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'Not about the money': Miles City survivors looking to use settlement for nonprofit for sex-abuse victims

Posted at 2:35 PM, Nov 07, 2019
and last updated 2019-11-07 16:35:46-05

As a lengthy Miles City sexual abuse case comes to a close with the announcement of a $9 million civil settlement Tuesday , plaintiffs in the case are already thinking about how they can help other victims of sexual abuse in Montana.

After already lobbying to change Montana's statute of limitation laws in this spring's legislative session, John Heenan, attorney for the survivors, says the formation of a nonprofit could be in the near future.

"We are looking at opportunities to fill gaps in Montana, advocating for other child sex abuse victims in the nonprofit sector," Heenan told MTN Tuesday.

Miles City school district officials announced an agreement was reached with the 32 plaintiffs, who fought for years to get closure and justice against their abuser, former athletic trainer James Jensen, and hold the district accountable for the continued abuse.

"For these guys, in a lot of ways it was really never about the money. It was about justice," said Heenan. "They measure justice by where Jensen is right now and will remain, by the changes in the law."

Jensen, 79, faced federal criminal charges and was sentenced in July to 12 years for coercion and enticement, which spanned decades.

Then, in August, Jensen was sentenced to 20 years in state prison for charges of possessing child pornography. He will serve out his federal prison sentence before serving time in Montana State Prison.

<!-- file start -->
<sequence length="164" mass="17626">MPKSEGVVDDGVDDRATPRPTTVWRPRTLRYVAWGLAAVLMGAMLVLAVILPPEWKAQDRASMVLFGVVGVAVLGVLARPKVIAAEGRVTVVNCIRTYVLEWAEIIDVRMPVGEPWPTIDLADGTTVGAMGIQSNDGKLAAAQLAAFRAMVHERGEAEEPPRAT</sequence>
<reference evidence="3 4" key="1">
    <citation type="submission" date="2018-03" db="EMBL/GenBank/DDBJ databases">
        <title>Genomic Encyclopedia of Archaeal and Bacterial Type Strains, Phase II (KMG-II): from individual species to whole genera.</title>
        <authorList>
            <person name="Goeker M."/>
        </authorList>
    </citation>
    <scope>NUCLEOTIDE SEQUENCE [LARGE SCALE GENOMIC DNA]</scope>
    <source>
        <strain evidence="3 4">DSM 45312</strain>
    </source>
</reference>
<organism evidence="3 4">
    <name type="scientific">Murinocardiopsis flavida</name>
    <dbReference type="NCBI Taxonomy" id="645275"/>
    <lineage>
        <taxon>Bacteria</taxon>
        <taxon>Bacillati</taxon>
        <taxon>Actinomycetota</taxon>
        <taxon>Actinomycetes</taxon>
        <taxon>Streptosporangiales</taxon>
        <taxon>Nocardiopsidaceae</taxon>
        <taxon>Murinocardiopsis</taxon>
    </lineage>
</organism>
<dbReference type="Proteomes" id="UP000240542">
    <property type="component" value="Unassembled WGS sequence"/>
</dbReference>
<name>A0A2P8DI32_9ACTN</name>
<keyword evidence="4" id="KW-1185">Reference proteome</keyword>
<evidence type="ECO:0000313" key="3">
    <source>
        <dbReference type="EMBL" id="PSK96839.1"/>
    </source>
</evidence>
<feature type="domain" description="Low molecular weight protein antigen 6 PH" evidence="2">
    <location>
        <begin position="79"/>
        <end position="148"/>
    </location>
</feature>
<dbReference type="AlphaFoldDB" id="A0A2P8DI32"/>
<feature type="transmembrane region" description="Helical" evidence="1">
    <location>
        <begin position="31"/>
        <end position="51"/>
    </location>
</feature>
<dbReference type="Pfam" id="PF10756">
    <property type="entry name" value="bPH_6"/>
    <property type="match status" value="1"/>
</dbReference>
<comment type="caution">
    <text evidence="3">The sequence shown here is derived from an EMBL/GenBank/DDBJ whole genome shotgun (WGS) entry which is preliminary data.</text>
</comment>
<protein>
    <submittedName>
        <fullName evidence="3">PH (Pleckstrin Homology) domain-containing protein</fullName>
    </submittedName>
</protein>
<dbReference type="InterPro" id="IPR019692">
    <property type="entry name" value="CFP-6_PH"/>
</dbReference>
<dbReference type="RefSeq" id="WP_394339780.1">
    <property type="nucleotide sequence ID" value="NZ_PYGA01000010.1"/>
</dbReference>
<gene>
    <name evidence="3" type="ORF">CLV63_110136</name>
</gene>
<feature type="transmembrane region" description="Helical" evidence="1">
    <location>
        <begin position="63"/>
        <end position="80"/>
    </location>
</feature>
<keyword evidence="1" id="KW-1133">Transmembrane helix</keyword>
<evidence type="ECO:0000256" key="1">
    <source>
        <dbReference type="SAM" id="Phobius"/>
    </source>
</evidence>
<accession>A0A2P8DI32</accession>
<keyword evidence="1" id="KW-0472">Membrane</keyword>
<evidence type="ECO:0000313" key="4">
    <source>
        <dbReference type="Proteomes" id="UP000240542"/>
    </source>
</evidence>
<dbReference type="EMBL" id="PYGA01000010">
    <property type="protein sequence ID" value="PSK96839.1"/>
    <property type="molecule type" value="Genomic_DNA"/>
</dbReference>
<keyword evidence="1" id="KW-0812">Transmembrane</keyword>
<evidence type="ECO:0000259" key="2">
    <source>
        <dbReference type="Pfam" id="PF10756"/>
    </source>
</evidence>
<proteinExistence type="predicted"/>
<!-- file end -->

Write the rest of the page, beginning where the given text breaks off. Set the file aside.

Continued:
The civil lawsuit was filed last September against the school district. The former students were sexually abused by Jensen when they were student athletes, and school officials failed to properly protect the students, the lawsuit claimed.

Prior to Tuesday's settlement announcement, the Miles City Unified School District had fought the claims. And during the course of the case, the district's insurance provider even filed suit also claiming no responsibility for Jensen's actions. The insurer dropped its federal suit last week.

Heenan explains there was a recent turning point in the case.

"We went through a two-day process where all of our guys were in a room- and folks from the school board- all came together. And I think everyone came to the understanding that these guys deserve to heal. This community deserves to heal, and a resolution like this is what healing looks like," said Heenan.

"I want to commend them, the school district, their attorneys, the various insurance companies for seeing the light and seeing what this case was doing, what it would do, if and when we went to trial," he said.

In a statement, the district called Jensen's conduct "horrific"and hoped Jensen's victims can "move forward with the healing process."

Going forward, Heenan said these 32 men are looking to make a greater impact.

"We will have more exciting news about where some of this money is going to go," said Heenan. "And how it's going to help other child sex abuse victims in the future."

And the district is also looking at future change as well, by adopting policies and procedures regarding the prevention and the reporting of sexual abuse and harassment, according to the statement.